Bill will be missed by his many friends and colleagues in the Geochemical Society. But his and Carelyn's generosity will be felt long into the future as the Endowed Biogeochemistry Lecture continues to recognize innovative science in this field.

The Geochemical Society has planted a tree in memory of Bill Reeburgh. You can also plant a tree in his name.

Source:
Remembering Professor William "Bill" S. Reeburgh - UCI Physical Sciences Communications

Category: In Memoriam

Remembering Frederick A. Frey (1938-2021)

October 11, 2021

Fred Frey passed away on September 13, 2021 at 83 years of age.  For over 50 years, Fred worked to build our understanding of the chemical composition of the Earth’s upper mantle and the generation of magma through mantle partial melting.  He sought to understand the processes that lead to the diverse trace element and isotopic compositions of mantle rocks and mantle-derived magmas.  Fred’s research was unique in that it encompassed two approaches to this understanding: direct study of mantle xenoliths and tectonically emplaced mantle rocks and the complementary study of magmas generated in different tectonic settings - at mid ocean ridges, oceanic islands, and subduction zones.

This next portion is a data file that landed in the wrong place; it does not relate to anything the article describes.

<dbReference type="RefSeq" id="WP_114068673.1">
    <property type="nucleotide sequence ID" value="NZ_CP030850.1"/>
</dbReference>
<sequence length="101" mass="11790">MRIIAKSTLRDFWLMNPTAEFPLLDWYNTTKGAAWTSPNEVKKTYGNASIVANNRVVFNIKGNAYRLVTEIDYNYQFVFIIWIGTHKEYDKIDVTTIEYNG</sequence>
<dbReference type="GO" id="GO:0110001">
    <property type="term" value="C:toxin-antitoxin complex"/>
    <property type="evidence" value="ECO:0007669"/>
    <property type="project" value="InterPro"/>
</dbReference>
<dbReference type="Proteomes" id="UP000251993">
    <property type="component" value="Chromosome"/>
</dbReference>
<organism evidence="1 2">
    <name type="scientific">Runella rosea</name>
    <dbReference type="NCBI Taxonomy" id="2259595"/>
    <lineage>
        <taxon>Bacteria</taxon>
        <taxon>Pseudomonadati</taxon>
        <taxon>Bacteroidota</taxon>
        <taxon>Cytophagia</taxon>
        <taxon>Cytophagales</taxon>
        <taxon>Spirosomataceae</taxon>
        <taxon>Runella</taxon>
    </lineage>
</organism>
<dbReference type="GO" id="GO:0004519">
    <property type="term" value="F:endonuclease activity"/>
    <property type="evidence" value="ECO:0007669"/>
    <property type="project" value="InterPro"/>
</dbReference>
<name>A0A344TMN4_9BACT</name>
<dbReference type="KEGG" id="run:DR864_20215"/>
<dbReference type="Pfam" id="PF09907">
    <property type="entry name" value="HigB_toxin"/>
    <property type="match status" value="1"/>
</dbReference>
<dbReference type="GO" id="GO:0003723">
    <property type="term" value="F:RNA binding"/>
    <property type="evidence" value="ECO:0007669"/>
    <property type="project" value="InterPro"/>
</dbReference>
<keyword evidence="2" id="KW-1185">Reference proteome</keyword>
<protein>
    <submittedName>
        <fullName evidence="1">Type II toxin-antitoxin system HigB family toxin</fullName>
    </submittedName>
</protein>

Category: In Memoriam

Exploring Earth and Planetary Materials with Neutrons

September 23, 2021

For over half a century, the structural details and the dynamics of atomic arrangements in materials have been determined using neutron-based scattering and absorption measurements. Neutron scattering experiments have contributed valuable information on geological materials and how these interact with fluids. In situ studies of transformations and fundamental properties can emulate diverse environments from Earth’s surface to its deep interior. Potential growth of the “neutron community” is being realized with the development of new and improved neutron sources. This issue will familiarize the reader with the basic concepts of neutron scattering, the methods that are available to Earth scientists, provide a summary of facilities around the world, and give key applications of the technique.

Current Geochemical Society members can access this issue now via the Elements website using your email address (UserID) and member number (Password).

 
 

Recognizing a Broader Spectrum of Achievement

July 29, 2021

Excellence in geochemistry can be defined in many ways. Of course, this includes publication of novel discoveries, but it also includes teaching, capacity building, influencing policy making, science communication, and much more. Recognizing this, the Geochemical Society has broadened the definition of excellence we use in many of our award criteria.